Former Hong Kong leader Donald Tsang says health looking up ahead of bribery trial – and mooncakes helping
Tsang, 72, says he is regaining weight as he prepares for court next week
Health concerns about Donald Tsang Yam-kuen were allayed on Tuesday when the former Hong Kong leader revealed he had regained weight after munching on mooncakes ahead of the start of his bribery trial next week.
Tsang, who led the city between 2005 and 2012, will be one lawyer down compared to the three representing the prosecution when the trial kicks off in a week’s time.
But concerns about his defence team did not stop Tsang, who attended a pre-trial session at the High Court on Tuesday, revealing the good news about his health.
When asked if he had recovered some of the 4.5kg his wife said he had lost at a court appearance in May, he replied: “Yes, five pounds.”
Tsang, 72, will face one count of accepting an advantage as chief executive related to the refurbishment and redecoration of a three-storey penthouse in Shenzhen, across the border in mainland China.
The charge alleges that he was given those services as a reward for approving various applications, including a radio licence, from local station Wave Media – later renamed the Digital Broadcasting Corporation.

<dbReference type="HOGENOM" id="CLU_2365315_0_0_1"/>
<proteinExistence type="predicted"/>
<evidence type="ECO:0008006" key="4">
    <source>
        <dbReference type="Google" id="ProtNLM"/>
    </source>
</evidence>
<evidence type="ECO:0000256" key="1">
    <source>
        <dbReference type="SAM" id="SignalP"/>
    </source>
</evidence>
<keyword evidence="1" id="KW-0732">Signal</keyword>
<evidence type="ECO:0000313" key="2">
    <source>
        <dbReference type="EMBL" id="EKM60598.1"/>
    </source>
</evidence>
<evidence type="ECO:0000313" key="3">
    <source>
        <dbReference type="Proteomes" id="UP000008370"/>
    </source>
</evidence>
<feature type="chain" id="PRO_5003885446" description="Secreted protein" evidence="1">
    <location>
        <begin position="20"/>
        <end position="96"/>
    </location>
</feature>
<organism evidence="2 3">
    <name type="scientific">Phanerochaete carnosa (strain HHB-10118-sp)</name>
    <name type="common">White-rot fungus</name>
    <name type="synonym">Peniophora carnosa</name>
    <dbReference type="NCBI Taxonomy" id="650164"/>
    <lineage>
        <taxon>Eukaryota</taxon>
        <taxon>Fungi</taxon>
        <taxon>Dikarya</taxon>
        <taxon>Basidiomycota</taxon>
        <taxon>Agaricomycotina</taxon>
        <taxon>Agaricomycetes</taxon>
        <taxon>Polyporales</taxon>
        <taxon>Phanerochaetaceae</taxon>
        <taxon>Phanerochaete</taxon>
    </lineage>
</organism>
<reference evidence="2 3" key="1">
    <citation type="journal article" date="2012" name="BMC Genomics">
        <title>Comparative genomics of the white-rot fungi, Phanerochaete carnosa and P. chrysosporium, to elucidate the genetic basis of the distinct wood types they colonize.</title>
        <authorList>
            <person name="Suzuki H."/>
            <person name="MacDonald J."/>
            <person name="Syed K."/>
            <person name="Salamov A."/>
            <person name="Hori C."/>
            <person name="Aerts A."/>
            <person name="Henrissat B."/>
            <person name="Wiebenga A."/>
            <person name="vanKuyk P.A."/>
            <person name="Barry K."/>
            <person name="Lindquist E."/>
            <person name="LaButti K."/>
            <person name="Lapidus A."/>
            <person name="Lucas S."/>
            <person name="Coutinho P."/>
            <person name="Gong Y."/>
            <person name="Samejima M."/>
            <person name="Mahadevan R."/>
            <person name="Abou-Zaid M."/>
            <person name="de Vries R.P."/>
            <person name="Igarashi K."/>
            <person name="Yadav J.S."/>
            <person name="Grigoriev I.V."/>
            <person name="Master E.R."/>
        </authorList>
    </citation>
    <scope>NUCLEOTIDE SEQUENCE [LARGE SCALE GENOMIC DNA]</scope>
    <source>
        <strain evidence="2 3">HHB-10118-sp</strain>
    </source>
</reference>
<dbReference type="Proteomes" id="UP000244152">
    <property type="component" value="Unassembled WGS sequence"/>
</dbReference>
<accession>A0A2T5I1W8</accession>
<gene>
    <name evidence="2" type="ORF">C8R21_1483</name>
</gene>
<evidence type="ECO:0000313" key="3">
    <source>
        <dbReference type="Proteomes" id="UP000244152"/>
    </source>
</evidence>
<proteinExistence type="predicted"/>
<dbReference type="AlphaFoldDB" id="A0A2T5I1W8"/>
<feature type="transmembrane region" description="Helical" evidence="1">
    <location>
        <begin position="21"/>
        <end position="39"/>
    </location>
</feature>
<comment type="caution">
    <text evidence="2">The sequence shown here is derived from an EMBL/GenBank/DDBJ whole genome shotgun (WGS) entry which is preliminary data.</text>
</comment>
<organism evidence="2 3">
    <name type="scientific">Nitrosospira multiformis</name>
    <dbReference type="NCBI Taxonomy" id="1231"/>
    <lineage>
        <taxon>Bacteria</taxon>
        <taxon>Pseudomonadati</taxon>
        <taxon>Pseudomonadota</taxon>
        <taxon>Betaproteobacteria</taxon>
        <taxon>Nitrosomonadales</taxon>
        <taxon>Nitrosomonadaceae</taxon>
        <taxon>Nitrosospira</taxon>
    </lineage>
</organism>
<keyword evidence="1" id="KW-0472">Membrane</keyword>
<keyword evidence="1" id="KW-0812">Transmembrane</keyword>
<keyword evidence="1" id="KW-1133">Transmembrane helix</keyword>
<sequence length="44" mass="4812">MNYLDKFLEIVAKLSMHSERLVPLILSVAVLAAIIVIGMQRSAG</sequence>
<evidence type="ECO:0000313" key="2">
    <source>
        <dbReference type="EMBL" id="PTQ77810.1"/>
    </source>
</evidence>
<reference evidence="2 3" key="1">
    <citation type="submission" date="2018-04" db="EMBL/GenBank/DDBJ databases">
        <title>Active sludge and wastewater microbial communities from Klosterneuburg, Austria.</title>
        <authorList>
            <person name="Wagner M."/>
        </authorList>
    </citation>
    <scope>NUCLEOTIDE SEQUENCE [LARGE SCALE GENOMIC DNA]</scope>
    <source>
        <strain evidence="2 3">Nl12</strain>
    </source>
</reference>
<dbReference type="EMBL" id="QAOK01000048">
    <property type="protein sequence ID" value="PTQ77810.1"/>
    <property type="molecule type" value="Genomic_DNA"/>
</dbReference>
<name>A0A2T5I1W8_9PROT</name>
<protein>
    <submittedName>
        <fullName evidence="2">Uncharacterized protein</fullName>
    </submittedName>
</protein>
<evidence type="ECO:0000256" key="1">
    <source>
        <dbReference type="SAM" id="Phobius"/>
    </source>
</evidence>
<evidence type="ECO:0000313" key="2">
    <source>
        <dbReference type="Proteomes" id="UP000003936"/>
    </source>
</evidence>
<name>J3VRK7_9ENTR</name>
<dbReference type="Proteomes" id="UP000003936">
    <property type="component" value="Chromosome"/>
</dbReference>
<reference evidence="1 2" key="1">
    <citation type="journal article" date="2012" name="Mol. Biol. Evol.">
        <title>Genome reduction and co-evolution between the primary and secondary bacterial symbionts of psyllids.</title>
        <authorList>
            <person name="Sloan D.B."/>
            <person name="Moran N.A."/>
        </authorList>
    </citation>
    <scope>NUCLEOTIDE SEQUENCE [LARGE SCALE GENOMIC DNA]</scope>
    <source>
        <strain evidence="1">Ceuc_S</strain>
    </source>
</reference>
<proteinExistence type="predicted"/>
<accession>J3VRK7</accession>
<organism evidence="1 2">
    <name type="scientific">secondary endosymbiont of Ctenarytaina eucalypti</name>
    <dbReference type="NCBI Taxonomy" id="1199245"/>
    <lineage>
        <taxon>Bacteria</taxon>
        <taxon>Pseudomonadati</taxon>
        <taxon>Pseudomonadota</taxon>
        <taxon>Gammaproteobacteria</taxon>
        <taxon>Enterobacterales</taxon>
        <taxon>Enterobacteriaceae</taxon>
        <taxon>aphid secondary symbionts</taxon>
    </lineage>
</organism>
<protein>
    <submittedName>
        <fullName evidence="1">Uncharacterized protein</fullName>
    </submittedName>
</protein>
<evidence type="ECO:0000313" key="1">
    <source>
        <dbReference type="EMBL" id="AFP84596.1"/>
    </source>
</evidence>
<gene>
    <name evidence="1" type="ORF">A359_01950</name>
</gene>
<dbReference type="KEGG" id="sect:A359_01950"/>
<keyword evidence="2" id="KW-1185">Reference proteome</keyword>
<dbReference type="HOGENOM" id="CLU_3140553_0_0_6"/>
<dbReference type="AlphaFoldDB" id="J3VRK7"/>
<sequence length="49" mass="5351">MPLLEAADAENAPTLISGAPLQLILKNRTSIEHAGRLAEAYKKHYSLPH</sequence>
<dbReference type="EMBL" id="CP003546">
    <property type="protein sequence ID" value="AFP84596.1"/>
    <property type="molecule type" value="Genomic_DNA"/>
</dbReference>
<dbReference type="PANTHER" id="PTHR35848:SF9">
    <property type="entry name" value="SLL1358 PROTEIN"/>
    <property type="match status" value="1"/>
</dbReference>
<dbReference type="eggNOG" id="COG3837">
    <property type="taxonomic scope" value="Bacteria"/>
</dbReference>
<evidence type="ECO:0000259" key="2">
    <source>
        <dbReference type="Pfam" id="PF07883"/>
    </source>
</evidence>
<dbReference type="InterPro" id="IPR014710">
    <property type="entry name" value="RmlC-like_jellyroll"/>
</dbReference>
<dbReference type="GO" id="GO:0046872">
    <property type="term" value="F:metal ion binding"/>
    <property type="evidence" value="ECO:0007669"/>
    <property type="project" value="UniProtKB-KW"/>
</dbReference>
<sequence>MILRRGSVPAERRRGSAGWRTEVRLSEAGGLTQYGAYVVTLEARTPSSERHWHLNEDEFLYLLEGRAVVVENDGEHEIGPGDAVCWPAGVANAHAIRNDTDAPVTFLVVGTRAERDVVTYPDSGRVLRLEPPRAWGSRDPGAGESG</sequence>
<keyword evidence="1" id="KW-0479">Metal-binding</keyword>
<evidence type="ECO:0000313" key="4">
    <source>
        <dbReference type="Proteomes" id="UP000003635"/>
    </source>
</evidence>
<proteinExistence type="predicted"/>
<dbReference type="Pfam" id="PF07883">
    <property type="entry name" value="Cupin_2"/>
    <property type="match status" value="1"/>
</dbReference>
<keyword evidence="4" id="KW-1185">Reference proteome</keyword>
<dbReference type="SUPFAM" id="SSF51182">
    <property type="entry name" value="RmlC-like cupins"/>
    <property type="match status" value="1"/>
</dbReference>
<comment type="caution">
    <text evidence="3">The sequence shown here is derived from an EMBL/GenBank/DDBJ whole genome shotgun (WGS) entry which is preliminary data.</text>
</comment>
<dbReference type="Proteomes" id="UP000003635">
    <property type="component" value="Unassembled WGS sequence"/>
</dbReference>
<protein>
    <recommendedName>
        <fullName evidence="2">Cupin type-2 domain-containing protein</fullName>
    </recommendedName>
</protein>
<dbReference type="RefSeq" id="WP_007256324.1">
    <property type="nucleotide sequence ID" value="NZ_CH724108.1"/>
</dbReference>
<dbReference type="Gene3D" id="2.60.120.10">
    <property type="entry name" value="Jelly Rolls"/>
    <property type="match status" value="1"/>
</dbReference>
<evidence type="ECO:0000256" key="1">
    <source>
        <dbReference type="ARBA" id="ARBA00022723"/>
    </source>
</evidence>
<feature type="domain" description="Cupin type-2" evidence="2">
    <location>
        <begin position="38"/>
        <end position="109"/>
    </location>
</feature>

Concerns about his health mounted when he was twice admitted to hospital earlier this year complaining of breathing problems.
In May, Tsang said his asthma had improved, but his wife, Selina Tsang Pou Siu-mei, said her husband had shed an incredible amount of weight.
In addition to assuring reporters on Tuesday that his weight had been climbing, the former chief executive – clad in his signature bow tie and a navy blue suit – said he had been getting a festive taste of the Chinese Mid-Autumn Festival, which falls on October 4, with some mooncakes, a traditional food of the holiday.
It was arranged earlier that Tsang would be represented in next week’s trial by Peter Duncan SC, Selwyn Yu SC, and Derek Chan, who will be defending against David Perry QC, Eric Kwok Tung-ming SC and Maggie Wong Pui-kei.
But Tsang will have to go without New Zealand-born Duncan, who is currently representing another defendant in a trial that has overrun.
The former leader refused to weigh in on other topics as he left court on Tuesday, including the rise of sentiment among university students advocating Hong Kong breaking away from Chinese rule.
When questioned, Tsang only put his index finger on his lips.